AS: Yeah, so I think, I think there are two driving forces really of M&A so far. It’s – it’s some of the larger companies that are trying to combine and just get larger for the sake of getting larger, I think in many cases. You have companies that are trying to be the largest company in the industry, they want better access to capital, they want better trading liquidity. They just want to be as big as humanly possible, as much cash as possible, and to have what you call I guess a “war chest” for further acquisitions, and for global expansion. And then I think you have a lot of M&A in which you are seeing more in the mid and small-cap companies. They are either acquiring or merging to try and solve the problems that they may have. So WeedMD (TSXV: WMD) and Hiku Brands (CSE:HIKU) would be the perfect example. You have Hiku which is a company that is recreationally focused with brands and retail. Then you have WeedMD which is very medical and cultivation focused and so the combination of those two companies really solve problems on both sides. Hiku is able to bring a larger cultivation platform which lets WeedMD perfectly integrated, and they brought in a medical platform as well. And, for WeedMD it solves their problems of needing brand, and needing retail and needing access to that recreational market. So I think you’ll see generally synergistic type deals where it’s companies trying to solve each other’s problems. Then you’ll see deals where companies are trying to gain size and scale from a production standpoint, from an asset standpoint, and most importantly cash and market capital so they can just be bigger and do bigger things.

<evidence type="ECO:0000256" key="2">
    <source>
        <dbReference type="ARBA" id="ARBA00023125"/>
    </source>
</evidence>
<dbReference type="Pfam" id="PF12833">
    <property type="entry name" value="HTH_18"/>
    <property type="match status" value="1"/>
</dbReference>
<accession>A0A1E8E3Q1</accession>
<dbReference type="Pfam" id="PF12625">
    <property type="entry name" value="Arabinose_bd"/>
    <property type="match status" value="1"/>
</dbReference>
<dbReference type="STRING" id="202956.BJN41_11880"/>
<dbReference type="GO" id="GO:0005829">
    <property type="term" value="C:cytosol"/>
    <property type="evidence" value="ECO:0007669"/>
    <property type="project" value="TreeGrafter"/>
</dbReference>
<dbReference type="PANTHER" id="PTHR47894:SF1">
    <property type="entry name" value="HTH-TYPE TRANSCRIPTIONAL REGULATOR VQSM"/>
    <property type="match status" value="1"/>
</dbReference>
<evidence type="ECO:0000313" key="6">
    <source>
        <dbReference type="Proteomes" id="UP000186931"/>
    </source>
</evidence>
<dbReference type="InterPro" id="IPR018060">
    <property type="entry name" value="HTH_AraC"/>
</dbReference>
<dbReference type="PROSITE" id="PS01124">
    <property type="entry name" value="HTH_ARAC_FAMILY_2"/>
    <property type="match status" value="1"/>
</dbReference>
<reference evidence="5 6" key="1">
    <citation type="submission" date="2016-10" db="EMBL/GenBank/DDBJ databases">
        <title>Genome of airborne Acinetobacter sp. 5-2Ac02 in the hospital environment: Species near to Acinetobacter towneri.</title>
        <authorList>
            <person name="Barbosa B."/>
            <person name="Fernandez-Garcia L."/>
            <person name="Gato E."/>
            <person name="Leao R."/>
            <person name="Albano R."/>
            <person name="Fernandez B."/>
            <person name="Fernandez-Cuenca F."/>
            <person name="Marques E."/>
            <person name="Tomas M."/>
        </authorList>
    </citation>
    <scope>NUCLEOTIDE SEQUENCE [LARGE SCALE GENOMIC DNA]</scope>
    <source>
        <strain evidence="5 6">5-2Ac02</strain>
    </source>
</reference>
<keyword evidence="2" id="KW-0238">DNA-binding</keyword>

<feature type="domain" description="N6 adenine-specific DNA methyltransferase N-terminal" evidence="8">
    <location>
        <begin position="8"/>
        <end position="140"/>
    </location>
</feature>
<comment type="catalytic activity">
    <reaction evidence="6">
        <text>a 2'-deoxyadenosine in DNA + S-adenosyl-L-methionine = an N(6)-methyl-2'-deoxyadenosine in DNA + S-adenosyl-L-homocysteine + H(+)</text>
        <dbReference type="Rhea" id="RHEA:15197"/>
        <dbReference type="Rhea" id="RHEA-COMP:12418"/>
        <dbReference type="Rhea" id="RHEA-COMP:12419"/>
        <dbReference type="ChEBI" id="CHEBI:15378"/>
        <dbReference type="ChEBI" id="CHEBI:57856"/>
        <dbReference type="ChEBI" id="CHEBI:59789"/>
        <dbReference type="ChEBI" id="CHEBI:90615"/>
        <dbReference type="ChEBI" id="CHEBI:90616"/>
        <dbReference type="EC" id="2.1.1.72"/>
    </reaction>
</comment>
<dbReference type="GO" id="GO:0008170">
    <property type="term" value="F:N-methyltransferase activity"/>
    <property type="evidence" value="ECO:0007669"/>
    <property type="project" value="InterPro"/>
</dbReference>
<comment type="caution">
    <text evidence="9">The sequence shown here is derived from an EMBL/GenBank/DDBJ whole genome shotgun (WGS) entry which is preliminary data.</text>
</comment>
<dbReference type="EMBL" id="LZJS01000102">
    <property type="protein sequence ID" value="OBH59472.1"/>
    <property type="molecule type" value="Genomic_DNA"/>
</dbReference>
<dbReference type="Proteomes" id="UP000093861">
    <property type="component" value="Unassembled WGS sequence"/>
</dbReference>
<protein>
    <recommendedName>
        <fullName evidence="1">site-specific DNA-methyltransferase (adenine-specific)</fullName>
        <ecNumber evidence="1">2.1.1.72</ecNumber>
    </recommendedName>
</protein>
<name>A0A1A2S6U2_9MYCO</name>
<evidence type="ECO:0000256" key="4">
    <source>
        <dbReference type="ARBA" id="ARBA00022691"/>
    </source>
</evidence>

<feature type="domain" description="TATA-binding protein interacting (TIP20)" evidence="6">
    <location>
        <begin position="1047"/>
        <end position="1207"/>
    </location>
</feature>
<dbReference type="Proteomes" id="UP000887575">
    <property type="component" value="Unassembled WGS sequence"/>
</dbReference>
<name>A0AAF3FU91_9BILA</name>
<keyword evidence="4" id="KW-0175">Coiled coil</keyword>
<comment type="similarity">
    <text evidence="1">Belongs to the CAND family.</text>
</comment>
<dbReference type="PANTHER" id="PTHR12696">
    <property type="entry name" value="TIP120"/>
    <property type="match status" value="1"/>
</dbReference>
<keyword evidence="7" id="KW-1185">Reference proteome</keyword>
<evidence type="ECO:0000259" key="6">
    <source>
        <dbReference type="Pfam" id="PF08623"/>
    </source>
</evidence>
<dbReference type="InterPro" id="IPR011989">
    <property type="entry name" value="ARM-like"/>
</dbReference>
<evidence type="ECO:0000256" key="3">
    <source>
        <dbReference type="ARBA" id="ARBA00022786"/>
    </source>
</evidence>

INN: Yeah, some of the bigger LP’s, you know, the biggest names out there feel like they’re doing a lot of these deals, like you said, to get bigger, and to keep expanding their production. For the mid to smaller guys who are still in the public space what’s that kind of landscape looking right now? So we’ve seen a lot of people say who’s next, or what’s coming up next for these companies? Or, they are now a perfect company to be acquired. For these companies in that mid-space is it still appealing to keep doing their business or keep doing their thing, or to maybe even seek those acquisitions.
AS: Yeah, I think there’s – I mean there’s a lot of companies up for sale right now. I think companies are nervous that if they don’t get to a certain size before say legalization they may be forgotten or, you know, orphaned in the public markets which is why you are seeing all this kind of frenzy of activity. I think to me it’s clear that oversupply is coming. You know, in our model we have 2 to 2 and a half million kilos of funded capacity. In Canada, at its absolute peak, they only demand a million kilos, years from now. I think for a lot of these companies from the mid to small caps start to think ‘how do we actually differentiate our strategy. We don’t necessarily want to be the farmers, there’s enough product in the market already. I think what you’re seeing in sort of the mid to small caps is they’re all trying to climb their path in terms of what’s going to be my unique differentiator. How am I going to keep my edge? How am I going to build a moat around my business? And so you starting to see companies focus on different sort of verticals of cannabis. They’re either going may be very hardcore into retail. They are going very specific into a certain product type, like a dose vaporizer or something like that. So I think these smaller mid-cap companies are realizing they can’t compete on scale of cultivation. They need to compete elsewhere, and you are seeing more investment in, you know, brand and retail and product as opposed to just dealing dirt in the ground.